Postby rhrwilliams » Sun Jul 15, 2018 12:29 pm

Thanks for reply.

Yes this was the conclusion I was coming to also after thinking about it more. I just don't think my set up is "compatable" with anything remotely compliant with H&S legislation.

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Re: H&S in commercial Workshops

Postby JonR » Sun Jul 15, 2018 2:37 pm

I might be alright if it was my friend who was borrowing the workshop for free *cough cough* but if he was employing somebody and wanted them to come and use it i would swerve it. Try the guy who runs courses in Scotney castle he may hire out some machine time and some work space next to him is a National Trust workshop they may hire out out workshop time doubt it though.

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Re: H&S in commercial Workshops

Postby mark270981 » Sun Jul 15, 2018 4:10 pm

In all honesty I would steer clear from this - I’ve been on the receiving end of a claim which wasn’t our fault, had brakes, guards and was fully compliant.

The only way I see a way round this - is to sell him the machines at full market value plus whatever you wanted to charge to use the space and machines then buy them back off him when he finished using them for market value.

That way you don’t own the machines whilst he is using them so completely indemnifies you from risk.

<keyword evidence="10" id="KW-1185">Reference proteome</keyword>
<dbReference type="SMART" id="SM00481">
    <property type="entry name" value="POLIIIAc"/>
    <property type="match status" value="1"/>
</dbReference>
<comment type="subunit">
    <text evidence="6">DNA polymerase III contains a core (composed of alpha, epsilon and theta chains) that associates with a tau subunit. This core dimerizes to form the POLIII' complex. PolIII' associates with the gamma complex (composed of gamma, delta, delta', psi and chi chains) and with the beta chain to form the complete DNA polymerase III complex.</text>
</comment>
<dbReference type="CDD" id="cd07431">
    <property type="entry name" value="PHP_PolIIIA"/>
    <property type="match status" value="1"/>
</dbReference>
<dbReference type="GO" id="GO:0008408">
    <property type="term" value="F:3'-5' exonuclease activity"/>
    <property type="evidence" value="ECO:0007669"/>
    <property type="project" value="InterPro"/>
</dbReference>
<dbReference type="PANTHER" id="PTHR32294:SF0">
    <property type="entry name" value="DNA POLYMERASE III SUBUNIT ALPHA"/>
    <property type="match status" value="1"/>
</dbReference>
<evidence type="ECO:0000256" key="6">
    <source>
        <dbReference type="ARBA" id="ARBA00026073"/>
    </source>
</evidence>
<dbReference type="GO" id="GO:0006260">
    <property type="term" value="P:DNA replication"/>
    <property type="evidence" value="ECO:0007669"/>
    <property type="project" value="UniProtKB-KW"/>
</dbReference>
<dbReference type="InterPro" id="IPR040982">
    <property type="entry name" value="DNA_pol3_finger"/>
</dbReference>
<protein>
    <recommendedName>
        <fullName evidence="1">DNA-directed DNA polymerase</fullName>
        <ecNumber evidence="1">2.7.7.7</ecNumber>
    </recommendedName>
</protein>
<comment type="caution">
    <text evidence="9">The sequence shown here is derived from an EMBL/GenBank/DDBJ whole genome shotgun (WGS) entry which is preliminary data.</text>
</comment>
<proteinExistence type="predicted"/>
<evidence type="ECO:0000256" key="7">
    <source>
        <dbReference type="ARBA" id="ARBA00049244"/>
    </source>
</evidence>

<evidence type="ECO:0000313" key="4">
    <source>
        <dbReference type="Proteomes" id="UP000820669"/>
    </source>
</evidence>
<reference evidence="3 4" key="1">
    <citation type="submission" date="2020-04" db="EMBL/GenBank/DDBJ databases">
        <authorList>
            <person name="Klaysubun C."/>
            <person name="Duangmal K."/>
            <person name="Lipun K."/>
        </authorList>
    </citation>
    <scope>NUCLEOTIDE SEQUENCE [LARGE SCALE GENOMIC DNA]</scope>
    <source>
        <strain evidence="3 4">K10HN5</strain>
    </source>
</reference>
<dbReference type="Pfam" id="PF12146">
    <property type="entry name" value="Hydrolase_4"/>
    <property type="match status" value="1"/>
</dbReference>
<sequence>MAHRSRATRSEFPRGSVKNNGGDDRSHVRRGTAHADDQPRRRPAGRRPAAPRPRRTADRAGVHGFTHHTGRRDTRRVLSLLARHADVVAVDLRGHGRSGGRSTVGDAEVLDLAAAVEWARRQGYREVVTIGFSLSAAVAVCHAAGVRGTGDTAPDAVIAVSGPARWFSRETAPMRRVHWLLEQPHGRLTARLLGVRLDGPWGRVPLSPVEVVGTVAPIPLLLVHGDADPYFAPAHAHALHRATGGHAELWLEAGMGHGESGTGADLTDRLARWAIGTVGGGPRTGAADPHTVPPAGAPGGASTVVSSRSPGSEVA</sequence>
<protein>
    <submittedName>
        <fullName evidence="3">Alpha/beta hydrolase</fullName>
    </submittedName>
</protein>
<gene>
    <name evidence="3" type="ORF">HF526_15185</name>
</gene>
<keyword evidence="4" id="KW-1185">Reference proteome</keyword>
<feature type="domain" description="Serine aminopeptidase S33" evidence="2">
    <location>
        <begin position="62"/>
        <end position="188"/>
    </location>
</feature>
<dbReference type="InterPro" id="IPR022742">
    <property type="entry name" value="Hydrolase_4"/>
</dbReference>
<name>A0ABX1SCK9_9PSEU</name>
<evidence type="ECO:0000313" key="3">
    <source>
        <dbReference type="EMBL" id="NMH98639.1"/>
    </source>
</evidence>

Ie

Sell machines for 12k
Buy back for 10k

2k profit (effectively the rent of the space and machines)

I hope this makes sense.

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Re: H&S in commercial Workshops

Postby rhrwilliams » Sun Jul 15, 2018 5:35 pm

Thanks for replies chaps.

I think i'm going to swerve this, the more I think about it, it all just sounds like a massive liability I really don't need for what will essentially be beer money.

I am sure it would be fine, but if its not and I have some bloke suing me because he's chopped his finger off I would be knackered. Its not a company I could fold - he would be suing me personally I would assume as I personally own the workshop.

The old proverb you dont get something for nothing. I will have to stick to the day job a little longer :(

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Re: H&S in commercial Workshops

Postby thatsnotafestool » Sun Jul 15, 2018 5:36 pm

Oh excellent, Mark - pure Machiavelli :)
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Re: H&S in commercial Workshops

Postby rhrwilliams » Sun Jul 15, 2018 5:43 pm

By the way Jon.......I finally picked up those Brass sash locks from Chislehurst ! , cleaned them with Brasso and fitted them and they look great. Thanks for those ;)

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Re: H&S in commercial Workshops

Postby thatsnotafestool » Wed Jul 25, 2018 3:42 pm